This book results from presentations and discussions of a group of astronomers and historians during a one-day workshop held at Archenhold Observatory, Berlin-Treptow, on April 4, 1997. This meeting was the first forum in a series dedicated to historical aspects of observational astrophysics in the nineteenth and early twentieth century. The basic principle of these meetings is to reflect during one or more days on the work and personality of a single individual or of a group of persons, at the same time avoiding the really dominant figures that typify the age. By focusing on key people who epitomize a way of thinking and working that has formed many of the ideas by which we do astrophysical research today, we also attempt to evoke the scientific spirit of the era under consideration. In 1858, the German physicist Karl Friedrich Zoellner introduced a new type of astronomical photometer which became a bestseller in the second half of the nineteenth century and which led him to the first German professorship in astrophysics. His type of photometer allowed most accurate photometric measurements and was used at several observatories for almost half a century. This book outlines four major themes. The first part describes the observing instruments that were used by Zoellner and his contemporaries: photometers and spectrographs that complemented his original design, but also competed with his most versatile prototype photometer. The description also includes an account of technical aspects associated with the replication of such a photometer today. The second part analyses the astrophysical data that were obtained with Zoellner's tools, and extracts information hidden in the published data --- scientific information as well as diverse aspects related to the observer himself. These nineteenth-century data are now published for the first time on a modern magnitude scale and are directly accessible in tabular form, and are thus fully applicable to archeophotometric studies. The third part of the book illustrates some aspects of Zoellner's personal life, his correspondence, and the relationship to his direct colleagues. It follows Zoellner during the last years of his life when he experienced severely strained relationships with the scientific establishment of his time. The last part reviews a number of scientific studies made on the most enigmatic personality that Zoellner certainly was, and also gives a bibliography of all works by Karl Friedrich Zoellner which were published during his lifetime or which appeared posthumously.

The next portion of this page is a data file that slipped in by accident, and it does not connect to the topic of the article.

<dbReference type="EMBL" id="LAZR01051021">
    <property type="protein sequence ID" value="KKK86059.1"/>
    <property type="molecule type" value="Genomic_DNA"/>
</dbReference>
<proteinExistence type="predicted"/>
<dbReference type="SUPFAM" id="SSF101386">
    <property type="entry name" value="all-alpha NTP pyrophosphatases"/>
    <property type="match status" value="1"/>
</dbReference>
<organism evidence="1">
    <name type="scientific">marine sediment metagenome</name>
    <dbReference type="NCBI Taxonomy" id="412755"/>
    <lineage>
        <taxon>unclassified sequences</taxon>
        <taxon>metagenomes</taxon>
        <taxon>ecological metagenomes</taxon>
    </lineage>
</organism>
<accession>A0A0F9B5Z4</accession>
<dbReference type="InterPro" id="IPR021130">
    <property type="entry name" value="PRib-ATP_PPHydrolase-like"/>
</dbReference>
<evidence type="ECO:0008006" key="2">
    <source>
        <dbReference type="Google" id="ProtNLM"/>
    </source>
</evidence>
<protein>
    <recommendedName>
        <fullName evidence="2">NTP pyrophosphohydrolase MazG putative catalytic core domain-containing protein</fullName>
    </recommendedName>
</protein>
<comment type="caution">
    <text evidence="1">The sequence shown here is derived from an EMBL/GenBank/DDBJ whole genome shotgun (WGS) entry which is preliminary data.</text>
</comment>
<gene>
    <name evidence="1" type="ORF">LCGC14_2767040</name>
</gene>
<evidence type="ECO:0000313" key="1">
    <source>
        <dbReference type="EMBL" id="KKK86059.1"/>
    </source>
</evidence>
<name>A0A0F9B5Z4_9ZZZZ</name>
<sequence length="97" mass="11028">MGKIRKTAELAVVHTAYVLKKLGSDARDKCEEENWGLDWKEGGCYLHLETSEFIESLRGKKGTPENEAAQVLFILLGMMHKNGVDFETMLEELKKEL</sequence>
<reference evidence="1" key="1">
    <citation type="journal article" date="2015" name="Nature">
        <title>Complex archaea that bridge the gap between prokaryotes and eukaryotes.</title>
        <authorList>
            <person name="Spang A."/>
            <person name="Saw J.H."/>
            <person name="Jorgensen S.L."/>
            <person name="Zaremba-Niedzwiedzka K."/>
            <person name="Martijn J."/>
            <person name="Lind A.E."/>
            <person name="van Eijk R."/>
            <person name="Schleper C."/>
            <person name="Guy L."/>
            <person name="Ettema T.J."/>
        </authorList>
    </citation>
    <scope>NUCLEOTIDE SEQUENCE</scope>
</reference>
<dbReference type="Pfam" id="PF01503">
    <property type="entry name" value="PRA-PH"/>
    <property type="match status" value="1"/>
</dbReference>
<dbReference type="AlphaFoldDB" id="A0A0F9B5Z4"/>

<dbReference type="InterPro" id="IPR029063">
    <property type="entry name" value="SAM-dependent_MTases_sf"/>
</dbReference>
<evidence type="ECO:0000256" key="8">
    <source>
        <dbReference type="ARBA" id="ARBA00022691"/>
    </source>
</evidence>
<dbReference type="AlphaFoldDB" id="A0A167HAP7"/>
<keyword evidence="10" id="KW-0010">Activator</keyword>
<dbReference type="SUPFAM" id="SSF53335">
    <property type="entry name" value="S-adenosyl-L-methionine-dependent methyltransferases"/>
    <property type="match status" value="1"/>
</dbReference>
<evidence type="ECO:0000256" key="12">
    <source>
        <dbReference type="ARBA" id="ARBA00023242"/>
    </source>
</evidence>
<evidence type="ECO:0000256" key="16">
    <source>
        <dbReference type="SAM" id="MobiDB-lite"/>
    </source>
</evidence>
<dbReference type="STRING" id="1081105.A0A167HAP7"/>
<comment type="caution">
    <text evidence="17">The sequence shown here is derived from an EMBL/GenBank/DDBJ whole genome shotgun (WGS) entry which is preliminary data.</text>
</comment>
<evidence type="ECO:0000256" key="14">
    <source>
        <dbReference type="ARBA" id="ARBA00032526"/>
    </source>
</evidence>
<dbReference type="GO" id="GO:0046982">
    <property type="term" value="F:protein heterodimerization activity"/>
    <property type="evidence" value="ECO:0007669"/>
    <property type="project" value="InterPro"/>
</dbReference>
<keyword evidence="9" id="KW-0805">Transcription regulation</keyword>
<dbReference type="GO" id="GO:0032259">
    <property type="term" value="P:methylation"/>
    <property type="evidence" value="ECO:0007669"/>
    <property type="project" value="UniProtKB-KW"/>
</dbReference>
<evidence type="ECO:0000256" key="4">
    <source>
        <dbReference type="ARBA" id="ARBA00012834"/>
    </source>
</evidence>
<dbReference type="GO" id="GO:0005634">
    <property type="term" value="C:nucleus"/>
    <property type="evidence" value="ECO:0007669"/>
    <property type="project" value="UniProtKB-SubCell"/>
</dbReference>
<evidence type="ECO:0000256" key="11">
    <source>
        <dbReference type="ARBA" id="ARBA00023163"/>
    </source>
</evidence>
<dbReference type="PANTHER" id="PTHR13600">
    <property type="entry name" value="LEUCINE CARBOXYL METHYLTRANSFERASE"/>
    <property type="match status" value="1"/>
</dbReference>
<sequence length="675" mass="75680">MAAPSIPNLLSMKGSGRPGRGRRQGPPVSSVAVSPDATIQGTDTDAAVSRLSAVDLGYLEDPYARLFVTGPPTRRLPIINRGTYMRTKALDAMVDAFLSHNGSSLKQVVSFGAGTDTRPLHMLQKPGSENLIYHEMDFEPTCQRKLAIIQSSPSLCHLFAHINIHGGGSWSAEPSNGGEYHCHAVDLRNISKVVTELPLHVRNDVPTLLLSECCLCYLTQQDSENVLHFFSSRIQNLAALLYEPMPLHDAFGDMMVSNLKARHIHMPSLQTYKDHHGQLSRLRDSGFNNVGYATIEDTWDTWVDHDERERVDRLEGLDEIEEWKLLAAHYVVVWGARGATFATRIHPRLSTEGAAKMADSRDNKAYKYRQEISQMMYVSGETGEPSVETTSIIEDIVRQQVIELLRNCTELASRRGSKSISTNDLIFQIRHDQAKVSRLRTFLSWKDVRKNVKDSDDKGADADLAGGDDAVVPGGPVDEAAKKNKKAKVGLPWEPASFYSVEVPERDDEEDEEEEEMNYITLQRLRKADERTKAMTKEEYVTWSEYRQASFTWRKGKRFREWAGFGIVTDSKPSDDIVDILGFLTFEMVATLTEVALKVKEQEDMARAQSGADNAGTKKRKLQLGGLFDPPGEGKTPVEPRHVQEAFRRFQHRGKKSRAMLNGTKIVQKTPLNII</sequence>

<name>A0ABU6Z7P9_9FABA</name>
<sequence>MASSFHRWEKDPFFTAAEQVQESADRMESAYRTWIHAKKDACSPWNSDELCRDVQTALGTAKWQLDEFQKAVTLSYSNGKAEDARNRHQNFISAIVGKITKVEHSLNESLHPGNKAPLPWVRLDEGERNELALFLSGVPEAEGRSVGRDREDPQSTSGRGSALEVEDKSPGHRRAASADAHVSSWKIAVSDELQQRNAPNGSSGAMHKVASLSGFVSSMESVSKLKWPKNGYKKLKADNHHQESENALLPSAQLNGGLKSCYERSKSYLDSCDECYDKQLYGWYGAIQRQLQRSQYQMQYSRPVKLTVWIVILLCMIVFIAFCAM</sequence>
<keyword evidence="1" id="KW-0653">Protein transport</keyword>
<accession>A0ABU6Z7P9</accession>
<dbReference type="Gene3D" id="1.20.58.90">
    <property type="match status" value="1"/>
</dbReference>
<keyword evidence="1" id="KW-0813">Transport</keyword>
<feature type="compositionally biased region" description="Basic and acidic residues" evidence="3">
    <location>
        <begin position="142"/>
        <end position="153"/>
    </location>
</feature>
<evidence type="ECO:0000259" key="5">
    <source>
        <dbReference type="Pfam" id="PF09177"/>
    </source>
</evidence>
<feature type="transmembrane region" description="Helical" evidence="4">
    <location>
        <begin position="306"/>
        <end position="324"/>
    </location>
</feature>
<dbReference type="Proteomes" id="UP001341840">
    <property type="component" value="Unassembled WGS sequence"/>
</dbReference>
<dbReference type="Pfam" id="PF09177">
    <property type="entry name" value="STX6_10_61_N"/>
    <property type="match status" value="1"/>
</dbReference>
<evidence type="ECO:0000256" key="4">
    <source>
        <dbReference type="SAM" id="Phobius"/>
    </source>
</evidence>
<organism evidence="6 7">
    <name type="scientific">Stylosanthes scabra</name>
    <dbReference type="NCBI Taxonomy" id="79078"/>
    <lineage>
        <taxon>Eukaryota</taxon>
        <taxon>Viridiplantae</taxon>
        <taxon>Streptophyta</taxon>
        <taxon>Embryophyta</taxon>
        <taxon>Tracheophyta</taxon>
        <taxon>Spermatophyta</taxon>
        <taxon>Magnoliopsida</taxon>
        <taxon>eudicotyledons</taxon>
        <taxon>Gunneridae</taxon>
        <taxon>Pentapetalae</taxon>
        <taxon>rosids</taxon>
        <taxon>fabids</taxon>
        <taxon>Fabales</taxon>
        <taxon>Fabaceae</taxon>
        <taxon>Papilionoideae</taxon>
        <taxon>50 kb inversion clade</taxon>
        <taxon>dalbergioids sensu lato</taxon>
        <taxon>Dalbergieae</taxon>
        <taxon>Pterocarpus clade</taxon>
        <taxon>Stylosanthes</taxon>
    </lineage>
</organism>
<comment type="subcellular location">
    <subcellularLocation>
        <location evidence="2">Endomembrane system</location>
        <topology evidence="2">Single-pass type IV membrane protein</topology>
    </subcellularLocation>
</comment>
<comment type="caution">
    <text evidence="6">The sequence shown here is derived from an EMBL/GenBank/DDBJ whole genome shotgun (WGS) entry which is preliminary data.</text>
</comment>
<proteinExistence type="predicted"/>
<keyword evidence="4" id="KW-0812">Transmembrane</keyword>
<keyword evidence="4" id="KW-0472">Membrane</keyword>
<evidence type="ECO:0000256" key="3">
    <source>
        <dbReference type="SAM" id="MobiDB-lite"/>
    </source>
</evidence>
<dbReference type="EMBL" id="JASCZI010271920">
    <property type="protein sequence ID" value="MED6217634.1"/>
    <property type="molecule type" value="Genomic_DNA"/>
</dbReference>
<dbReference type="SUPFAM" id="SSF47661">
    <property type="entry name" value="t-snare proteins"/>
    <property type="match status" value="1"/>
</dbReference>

Karl Friedrich Zollner and the Historical Dimension of Astronomical Photometry : a Collection of Papers on the History of Photometry
- Pub Date: